“The cost of these coal plants is becoming way too expensive to continue running, but we are constantly amazed how far solar is falling, and wind is also dropping, and now we have storage,” he says.
Hewitt says the combined cost of wind and solar and “firming capacity” is cheaper than the $100/MWh plus cost of keeping Liddell open, or for that matter building new coal generators.
“We applaud AGL’s stance (to close Liddell) against government pressure. One way or another that amount of generation will be replaced,” he says, noting also that CWP and Partner Group’s own portfolio amounts to 50 per cent of that capacity.
“These projects will help with the transition away from fossil-fuelled electricity in the State,” and Hewitt suggests that other coal-fired generators in the state were also likely to close earlier than previously flagged.
Hewitt says there is huge interest in wind and solar and storage projects from commercial and industrial groups, keen to lower their electricity costs and lock in that discount for long-term contracts.
Deals with energy retailers would also be sought.
Benjamin Haan, the head of private infrastructure in the Asia-Pacific for Partners Group, says its investment in the Sapphire wind farm was designed as an “anchor” to an Australian renewable energy platform.
The combination of 1.3GW of wind and solar under the Grassroots platform offered the scope to be selective and develop a “quality renewables platform of significant scale.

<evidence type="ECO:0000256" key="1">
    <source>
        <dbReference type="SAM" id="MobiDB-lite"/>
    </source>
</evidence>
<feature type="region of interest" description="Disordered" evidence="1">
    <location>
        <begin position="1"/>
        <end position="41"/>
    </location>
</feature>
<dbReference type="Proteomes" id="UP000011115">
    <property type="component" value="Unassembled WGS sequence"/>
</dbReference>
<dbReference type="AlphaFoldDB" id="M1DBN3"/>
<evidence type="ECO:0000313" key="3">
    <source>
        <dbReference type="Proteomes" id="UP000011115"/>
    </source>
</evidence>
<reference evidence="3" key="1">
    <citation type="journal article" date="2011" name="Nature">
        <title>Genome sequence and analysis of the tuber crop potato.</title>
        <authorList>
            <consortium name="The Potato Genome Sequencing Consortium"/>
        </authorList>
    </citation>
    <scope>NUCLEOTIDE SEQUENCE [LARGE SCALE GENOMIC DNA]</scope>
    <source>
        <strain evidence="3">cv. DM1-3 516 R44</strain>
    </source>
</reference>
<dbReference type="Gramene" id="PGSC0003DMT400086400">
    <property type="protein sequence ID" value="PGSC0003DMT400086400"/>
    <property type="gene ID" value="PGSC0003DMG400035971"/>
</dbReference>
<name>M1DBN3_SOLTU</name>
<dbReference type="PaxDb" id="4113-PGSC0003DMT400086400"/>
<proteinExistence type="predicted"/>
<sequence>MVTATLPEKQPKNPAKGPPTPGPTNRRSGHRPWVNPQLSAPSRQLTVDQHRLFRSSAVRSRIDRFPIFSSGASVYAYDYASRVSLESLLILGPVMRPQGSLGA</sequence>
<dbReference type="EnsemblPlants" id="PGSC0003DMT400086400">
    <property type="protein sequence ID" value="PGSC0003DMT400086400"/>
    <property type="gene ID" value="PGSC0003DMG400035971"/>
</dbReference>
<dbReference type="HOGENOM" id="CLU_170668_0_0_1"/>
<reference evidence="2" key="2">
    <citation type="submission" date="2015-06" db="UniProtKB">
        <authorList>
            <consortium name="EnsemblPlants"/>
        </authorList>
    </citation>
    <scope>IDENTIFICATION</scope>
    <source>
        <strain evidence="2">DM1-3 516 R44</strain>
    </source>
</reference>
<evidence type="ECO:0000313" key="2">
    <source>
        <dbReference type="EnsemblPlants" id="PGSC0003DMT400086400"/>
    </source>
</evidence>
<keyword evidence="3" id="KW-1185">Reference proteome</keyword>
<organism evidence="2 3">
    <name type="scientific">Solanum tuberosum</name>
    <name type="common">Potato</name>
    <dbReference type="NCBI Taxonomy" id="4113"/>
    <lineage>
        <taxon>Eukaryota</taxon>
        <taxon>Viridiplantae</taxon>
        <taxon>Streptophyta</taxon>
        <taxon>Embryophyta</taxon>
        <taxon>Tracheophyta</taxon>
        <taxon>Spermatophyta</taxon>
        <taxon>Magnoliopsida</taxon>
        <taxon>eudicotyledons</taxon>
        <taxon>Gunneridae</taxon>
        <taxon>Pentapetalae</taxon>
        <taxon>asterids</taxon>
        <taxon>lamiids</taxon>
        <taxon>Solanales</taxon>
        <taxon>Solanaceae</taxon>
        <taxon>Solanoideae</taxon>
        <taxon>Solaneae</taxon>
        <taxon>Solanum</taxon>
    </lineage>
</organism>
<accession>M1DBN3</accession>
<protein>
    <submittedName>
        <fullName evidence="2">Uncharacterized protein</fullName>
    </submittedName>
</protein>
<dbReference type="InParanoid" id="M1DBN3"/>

“We look forward to working with the CWP team to further support the generation of clean energy in Australia.”
The Crudine Ridge project has landed a $133 million debt facility provided by the Clean Energy Finance Corporation, Westpac and Sumitomo Mitsui Banking Corporation.
“Large-scale wind projects such as the Crudine Ridge … continue to deliver new sources of revenue and jobs to regional and rural communities, enabling them to tap into the benefits of abundant and low-cost clean energy resources,” said CEFC Wind Investment lead Andrew Gardner.
Meridian Energy Australia has purchased 50 per cent of the estimated 400GWh to be generated by Crudine Ridge to support the growth of its retail business Powershop.
The wind farm, located 45km south of Mudgee in NSW, will be constructed by GE Renewable Energy and Zenviron, who will install 37 x GE 3.63MW wind turbines. The transmission grid connection will be constructed, owned and operated by Transgrid.
The project was advised by ANZ, Deloitte and Norton Rose Fulbright. Partners Group was advised by KPMG and Clifford Chance. Lenders were advised by Aurecon and King & Wood Mallesons.
The Sapphire Wind Farm, which is the largest in the state, has already started delivering to the ACT government, which has contracted 100MW of capacity for its 100 per cent renewable energy target. The project is due for completion this year.
Partners Group is a global private markets investment management firm with over $100 billion in investment programs under management in private equity, private real estate, private infrastructure and private debt.